Novelty in Design Evaluation Metrics
When considering an engineering design concept, novel solutions should be considered more favorably than existing ones. Constraining design concepts strictly to existing solutions results in a product that offers little in the way of innovation to the market. Without innovation, products are less competitive and may be subject to rapid depreciation relative to competitors.
Regarding our proposed experiment on critical examination during brainstorming, the experiment can be readily adapted to incorporate this metric. Brainstorming activities generate a large number of concepts or solutions in a short period. Each idea will be graded with regard to being contrary to the typical solution presented for that particular problem.
In a hypothetical brainstorming session centered around a proposed design for a tool fixture (for example), atypical responses may be more heavily favored due to their novel approach to solving the problem. Responses that utilize unique features such as magnetics, gyroscopes, or photonics may provide a unique solution to a problem that could otherwise go unsolved. These responses should be prioritized to ensure they receive due consideration.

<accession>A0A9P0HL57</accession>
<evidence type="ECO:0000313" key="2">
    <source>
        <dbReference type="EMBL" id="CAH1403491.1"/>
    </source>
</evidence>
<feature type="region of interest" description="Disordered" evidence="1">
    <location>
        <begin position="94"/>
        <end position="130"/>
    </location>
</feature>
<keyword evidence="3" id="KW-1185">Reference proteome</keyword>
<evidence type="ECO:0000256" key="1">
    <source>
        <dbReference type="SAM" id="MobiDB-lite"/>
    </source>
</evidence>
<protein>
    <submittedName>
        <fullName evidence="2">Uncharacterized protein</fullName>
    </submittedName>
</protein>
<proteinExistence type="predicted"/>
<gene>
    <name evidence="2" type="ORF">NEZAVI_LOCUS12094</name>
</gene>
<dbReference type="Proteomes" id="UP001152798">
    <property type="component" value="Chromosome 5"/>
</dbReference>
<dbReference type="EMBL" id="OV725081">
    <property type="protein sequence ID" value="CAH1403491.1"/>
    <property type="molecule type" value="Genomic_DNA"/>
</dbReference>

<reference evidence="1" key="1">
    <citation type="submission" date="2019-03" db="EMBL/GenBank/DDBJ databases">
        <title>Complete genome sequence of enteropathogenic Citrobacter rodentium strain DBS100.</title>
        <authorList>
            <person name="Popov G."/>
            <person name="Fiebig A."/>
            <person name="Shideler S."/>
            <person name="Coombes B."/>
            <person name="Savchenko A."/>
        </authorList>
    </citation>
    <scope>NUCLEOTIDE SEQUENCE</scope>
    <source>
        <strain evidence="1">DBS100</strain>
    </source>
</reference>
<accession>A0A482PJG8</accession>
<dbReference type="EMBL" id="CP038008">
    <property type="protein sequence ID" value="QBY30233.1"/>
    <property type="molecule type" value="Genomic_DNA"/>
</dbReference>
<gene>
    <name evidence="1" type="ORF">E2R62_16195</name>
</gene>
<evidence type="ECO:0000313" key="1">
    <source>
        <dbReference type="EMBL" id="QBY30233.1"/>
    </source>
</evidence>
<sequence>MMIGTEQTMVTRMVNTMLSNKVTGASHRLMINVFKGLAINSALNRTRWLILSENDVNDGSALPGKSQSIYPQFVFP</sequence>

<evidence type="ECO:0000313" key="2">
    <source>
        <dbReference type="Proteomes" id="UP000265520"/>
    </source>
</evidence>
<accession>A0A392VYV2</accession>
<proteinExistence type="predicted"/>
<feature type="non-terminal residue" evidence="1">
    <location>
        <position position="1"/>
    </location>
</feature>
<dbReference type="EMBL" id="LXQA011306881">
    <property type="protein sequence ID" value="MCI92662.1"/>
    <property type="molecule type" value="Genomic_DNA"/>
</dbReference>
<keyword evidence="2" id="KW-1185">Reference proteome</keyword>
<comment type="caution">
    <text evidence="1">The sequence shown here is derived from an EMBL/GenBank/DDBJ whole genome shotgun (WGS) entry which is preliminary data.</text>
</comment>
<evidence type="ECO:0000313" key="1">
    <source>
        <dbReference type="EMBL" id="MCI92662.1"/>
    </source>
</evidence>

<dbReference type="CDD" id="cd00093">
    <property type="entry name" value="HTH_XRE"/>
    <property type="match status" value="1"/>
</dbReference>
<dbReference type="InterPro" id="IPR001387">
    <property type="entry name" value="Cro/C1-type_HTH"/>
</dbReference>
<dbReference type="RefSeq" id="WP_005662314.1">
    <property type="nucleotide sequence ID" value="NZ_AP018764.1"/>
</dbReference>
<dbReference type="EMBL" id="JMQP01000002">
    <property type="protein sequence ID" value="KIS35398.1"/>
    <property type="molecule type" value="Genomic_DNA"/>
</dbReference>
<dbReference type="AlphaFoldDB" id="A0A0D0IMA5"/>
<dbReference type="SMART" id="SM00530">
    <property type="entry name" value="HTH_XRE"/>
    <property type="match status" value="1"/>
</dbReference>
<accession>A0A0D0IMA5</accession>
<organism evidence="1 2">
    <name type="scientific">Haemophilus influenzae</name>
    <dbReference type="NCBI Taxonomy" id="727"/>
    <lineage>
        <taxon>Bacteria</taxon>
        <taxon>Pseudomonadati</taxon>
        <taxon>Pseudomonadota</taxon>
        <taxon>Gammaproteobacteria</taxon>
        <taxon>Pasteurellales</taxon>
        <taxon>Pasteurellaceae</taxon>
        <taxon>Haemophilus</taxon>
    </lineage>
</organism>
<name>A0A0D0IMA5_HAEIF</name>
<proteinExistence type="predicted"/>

Shah writes that the scoring of novel designs should be done using a weighted summation system . In the example used in Shah's study, specific attributes related to the propulsion of a vehicle were prioritized relative to other features. The medium the vehicle was designed to operate in was given a higher priority relative to the motive force behind moving the vehicle through that medium. The result is that the most prized features to develop novel solutions are prioritized over less relevant features .